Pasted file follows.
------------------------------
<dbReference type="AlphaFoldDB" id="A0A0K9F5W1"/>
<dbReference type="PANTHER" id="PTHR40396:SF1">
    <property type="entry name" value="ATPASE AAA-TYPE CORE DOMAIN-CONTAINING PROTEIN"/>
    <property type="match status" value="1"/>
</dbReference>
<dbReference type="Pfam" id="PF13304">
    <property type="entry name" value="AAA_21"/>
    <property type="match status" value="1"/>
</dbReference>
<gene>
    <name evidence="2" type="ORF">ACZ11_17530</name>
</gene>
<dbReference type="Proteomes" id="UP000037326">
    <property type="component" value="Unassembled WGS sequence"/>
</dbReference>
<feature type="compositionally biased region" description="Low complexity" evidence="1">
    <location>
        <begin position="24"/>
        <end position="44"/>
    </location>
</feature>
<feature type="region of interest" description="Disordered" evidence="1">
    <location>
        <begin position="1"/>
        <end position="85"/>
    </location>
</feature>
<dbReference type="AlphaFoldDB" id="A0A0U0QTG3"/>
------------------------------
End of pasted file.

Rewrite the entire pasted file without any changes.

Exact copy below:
<dbReference type="AlphaFoldDB" id="A0A0K9F5W1"/>
<dbReference type="PANTHER" id="PTHR40396:SF1">
    <property type="entry name" value="ATPASE AAA-TYPE CORE DOMAIN-CONTAINING PROTEIN"/>
    <property type="match status" value="1"/>
</dbReference>
<dbReference type="Pfam" id="PF13304">
    <property type="entry name" value="AAA_21"/>
    <property type="match status" value="1"/>
</dbReference>
<gene>
    <name evidence="2" type="ORF">ACZ11_17530</name>
</gene>
<dbReference type="Proteomes" id="UP000037326">
    <property type="component" value="Unassembled WGS sequence"/>
</dbReference>
<feature type="compositionally biased region" description="Low complexity" evidence="1">
    <location>
        <begin position="24"/>
        <end position="44"/>
    </location>
</feature>
<feature type="region of interest" description="Disordered" evidence="1">
    <location>
        <begin position="1"/>
        <end position="85"/>
    </location>
</feature>
<dbReference type="AlphaFoldDB" id="A0A0U0QTG3"/>